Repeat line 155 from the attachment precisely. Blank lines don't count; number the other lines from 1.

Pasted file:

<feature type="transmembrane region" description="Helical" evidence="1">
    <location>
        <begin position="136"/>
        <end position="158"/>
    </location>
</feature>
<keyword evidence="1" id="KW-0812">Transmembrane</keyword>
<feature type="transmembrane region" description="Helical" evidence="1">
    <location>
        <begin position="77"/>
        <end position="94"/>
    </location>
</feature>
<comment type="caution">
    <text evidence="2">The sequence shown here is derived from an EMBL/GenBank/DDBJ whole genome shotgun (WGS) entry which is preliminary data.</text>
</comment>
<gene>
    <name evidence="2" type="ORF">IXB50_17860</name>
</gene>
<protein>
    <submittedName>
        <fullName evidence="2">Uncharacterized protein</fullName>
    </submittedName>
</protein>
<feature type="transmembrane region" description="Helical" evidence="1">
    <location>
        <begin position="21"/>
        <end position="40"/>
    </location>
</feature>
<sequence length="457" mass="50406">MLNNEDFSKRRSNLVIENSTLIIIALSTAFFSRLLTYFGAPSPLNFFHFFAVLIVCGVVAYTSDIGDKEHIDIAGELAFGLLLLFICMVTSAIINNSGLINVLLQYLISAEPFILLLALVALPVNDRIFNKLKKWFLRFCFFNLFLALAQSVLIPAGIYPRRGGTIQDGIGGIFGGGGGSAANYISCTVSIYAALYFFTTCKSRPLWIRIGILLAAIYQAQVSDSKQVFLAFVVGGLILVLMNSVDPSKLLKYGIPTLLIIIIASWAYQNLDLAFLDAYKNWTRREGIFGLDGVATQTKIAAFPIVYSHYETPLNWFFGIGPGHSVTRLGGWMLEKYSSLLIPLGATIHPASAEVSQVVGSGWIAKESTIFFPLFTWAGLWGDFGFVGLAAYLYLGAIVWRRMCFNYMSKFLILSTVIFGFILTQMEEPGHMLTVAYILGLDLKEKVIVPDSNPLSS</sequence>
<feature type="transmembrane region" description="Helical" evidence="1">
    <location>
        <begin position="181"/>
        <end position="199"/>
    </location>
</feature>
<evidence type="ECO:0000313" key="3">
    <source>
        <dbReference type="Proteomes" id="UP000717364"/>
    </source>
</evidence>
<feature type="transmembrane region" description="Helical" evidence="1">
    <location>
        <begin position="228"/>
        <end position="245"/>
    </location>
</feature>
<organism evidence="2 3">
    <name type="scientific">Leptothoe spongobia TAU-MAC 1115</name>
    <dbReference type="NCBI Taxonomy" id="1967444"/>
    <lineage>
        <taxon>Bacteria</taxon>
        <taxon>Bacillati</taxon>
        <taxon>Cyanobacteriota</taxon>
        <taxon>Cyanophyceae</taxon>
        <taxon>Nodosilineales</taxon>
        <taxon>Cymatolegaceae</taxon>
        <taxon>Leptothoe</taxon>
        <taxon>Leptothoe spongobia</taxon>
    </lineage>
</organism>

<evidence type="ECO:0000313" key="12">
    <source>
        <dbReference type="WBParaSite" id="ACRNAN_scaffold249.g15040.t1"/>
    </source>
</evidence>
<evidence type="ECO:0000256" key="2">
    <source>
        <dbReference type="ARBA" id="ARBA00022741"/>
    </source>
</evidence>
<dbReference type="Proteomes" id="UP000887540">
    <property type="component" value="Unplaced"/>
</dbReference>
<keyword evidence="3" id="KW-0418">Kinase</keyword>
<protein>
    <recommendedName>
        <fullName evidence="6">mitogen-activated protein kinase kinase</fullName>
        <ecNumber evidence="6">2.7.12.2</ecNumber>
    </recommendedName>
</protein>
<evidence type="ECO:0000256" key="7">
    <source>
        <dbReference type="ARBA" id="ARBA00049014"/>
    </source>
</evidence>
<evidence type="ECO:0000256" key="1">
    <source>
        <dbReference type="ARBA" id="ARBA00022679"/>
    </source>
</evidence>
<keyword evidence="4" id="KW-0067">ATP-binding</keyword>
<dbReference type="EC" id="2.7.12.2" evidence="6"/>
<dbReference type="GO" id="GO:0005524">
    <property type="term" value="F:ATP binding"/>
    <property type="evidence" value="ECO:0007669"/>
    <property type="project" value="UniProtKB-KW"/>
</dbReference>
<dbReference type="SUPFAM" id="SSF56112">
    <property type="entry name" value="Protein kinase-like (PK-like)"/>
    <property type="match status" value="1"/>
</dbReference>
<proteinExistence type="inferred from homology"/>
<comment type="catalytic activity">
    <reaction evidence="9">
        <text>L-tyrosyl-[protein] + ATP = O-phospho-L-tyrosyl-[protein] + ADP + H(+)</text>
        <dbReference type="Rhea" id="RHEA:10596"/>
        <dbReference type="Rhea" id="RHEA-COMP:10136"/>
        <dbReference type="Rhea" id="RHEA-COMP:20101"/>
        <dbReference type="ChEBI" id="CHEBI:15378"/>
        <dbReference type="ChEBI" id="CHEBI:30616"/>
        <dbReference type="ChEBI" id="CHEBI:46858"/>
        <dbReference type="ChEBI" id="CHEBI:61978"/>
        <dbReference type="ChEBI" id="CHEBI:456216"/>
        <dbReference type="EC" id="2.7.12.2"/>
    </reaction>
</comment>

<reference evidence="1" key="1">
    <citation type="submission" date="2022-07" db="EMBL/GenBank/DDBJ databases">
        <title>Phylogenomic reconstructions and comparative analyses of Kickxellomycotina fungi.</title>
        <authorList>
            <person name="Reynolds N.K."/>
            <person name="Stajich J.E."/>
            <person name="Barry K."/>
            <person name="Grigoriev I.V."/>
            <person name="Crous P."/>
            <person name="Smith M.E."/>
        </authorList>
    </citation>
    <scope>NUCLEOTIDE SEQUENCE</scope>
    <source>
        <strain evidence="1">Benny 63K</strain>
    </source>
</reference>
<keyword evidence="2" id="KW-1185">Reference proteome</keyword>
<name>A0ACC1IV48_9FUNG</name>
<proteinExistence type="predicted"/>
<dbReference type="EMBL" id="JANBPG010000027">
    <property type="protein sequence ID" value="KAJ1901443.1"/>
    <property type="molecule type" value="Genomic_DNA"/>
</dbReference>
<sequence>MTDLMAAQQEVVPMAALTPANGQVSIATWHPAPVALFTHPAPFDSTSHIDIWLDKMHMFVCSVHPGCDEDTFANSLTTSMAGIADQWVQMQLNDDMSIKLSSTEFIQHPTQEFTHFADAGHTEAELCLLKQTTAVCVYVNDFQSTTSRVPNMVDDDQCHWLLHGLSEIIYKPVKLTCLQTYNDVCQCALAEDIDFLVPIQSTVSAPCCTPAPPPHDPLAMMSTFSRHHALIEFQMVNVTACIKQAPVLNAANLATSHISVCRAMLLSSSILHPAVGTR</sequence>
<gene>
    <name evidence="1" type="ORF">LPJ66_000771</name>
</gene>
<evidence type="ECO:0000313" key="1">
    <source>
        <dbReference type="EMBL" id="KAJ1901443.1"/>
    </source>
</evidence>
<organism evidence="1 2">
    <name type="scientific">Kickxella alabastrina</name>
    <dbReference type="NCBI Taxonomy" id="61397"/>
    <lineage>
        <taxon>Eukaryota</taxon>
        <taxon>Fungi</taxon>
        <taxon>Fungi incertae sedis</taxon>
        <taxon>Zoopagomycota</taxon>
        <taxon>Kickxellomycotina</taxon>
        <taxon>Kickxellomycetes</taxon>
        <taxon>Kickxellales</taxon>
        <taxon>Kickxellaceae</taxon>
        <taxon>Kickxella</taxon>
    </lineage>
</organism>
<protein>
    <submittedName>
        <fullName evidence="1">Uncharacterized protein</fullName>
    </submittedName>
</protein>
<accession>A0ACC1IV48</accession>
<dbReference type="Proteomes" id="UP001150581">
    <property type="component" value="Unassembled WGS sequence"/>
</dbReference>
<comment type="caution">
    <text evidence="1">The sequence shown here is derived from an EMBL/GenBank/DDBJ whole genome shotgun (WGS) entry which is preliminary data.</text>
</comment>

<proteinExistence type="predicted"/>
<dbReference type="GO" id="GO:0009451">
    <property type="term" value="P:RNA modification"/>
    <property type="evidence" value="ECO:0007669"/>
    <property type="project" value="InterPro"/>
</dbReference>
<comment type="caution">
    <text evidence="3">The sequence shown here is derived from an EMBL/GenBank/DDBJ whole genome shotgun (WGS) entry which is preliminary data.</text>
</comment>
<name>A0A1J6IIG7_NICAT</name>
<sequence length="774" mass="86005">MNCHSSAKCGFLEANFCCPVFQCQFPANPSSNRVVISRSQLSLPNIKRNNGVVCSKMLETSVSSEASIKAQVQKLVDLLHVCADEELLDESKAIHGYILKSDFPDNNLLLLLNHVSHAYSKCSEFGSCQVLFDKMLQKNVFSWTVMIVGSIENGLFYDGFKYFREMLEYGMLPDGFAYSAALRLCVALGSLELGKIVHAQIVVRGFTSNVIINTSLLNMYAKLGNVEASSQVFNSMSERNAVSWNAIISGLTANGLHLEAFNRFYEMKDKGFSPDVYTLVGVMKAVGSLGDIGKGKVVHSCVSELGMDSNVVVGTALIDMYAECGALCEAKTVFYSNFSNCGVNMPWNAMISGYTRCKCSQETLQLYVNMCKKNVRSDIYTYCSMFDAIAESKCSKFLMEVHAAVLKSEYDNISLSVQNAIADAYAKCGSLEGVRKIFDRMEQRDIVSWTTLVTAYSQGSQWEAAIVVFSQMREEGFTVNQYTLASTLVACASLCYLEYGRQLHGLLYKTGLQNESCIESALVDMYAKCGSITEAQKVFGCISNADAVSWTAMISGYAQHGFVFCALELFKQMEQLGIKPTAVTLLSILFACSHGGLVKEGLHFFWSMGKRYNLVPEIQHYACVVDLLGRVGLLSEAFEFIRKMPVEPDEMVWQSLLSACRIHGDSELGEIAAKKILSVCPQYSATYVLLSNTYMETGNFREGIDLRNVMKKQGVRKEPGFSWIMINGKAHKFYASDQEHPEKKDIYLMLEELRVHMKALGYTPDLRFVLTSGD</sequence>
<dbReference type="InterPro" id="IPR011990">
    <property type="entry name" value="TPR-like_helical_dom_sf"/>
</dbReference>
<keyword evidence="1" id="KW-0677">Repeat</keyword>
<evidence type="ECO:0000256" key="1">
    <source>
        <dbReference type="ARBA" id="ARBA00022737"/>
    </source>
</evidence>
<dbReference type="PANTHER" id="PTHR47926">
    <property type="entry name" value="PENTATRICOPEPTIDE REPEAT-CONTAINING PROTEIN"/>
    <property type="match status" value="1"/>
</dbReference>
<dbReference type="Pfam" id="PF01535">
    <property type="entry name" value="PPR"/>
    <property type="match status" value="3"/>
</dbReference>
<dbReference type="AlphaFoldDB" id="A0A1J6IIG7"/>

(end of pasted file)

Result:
    <lineage>